I know that at least several ginandtacos.com readers must be homeless drunks. It just stands to reason. Luckily, if you are exceptionally drunk, a modern trend seems to indicate that soon you will get free housing.
Stylish urban dwelling which is sure to have some bitchin' parties
A recent project in Seattle will house 75 of the cities hardest core alcoholics. However, you should not make the mistake of thinking that it is easy to gain admittance. Simply drinking a bottle of Mad Dog and passing out on the street does not qualify you for downtown rent-free living. These people have had to seriously make a lifestyle of it. Public record needs to indicate that you have been an alcoholic for at least 15 years, and have failed at treatment at least 6 times.
I know what you are thinking. This is some kind of new fangled alcohol abuse treatment program. Not in the slightest. The residents of this facility are free to drink as much as they want. The only condition is that they have to behave appropriately on the streets and in the building or else face eviction. The reason for this is obvious.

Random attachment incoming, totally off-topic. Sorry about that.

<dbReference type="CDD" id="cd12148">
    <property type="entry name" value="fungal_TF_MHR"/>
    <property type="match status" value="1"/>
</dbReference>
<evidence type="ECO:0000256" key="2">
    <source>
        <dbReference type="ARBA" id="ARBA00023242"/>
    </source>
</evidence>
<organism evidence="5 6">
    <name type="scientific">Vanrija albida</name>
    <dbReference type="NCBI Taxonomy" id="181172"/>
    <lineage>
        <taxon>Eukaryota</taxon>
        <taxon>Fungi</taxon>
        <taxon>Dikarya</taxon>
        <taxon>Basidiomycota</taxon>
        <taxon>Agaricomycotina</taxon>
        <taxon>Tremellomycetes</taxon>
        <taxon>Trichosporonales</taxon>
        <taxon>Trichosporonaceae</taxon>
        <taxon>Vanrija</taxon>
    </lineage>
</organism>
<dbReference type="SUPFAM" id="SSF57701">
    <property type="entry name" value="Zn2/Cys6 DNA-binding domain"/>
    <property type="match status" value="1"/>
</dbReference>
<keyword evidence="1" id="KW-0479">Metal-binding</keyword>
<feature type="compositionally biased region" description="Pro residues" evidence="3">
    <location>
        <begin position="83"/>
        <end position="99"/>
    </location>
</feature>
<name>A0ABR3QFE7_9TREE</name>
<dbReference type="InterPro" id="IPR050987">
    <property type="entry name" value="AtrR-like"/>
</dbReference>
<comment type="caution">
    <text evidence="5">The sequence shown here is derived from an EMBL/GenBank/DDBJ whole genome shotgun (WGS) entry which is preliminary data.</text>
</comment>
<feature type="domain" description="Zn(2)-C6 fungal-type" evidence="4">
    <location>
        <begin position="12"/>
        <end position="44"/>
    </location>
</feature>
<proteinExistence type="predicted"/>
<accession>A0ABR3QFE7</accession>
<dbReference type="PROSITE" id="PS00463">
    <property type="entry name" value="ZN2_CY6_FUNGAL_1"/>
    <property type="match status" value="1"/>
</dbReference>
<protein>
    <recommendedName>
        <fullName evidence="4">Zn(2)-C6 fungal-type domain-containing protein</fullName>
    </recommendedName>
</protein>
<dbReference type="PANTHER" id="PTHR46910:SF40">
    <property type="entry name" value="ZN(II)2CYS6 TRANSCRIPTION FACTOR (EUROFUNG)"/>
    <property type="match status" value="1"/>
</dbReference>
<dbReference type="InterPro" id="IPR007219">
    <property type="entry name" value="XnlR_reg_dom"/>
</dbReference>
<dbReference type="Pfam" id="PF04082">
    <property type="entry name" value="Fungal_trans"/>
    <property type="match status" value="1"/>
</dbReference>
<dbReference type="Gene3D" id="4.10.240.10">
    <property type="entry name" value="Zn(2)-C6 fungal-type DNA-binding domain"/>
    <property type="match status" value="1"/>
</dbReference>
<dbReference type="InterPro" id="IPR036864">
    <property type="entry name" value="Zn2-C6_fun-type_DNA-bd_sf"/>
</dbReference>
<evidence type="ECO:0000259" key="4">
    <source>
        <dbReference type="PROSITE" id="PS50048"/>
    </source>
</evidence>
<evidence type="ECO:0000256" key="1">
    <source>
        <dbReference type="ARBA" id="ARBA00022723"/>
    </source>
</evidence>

In stark contrast to the opinions of fraternities around the nation, Bill Hobson, the program director said:
"Drinking is not an excuse for behaving badly"
Why did the city of Seattle spend 11.2 million dollars to build a building to house drunks? Well, there is the obvious benefit of them not dying on the streets. The other side of the coin, which I am sure held some weight with the city council, is that this is actually cheaper than dealing with them. Apparently the costs of police and medical attention for these 75 people is far greater than the cost to house them. Basically, it would seem, that Seattle is saying that as long as they keep their boozehoundery confined within the walls of 1811 Eastlake Ave it is fiscally responsible for the city to pay for them to live there. If you are one of these 75 individuals, you can go to sleep at night knowing that you were costing Seattle more money per month to contain your drunkeness than the average cost of rent in that area- good times.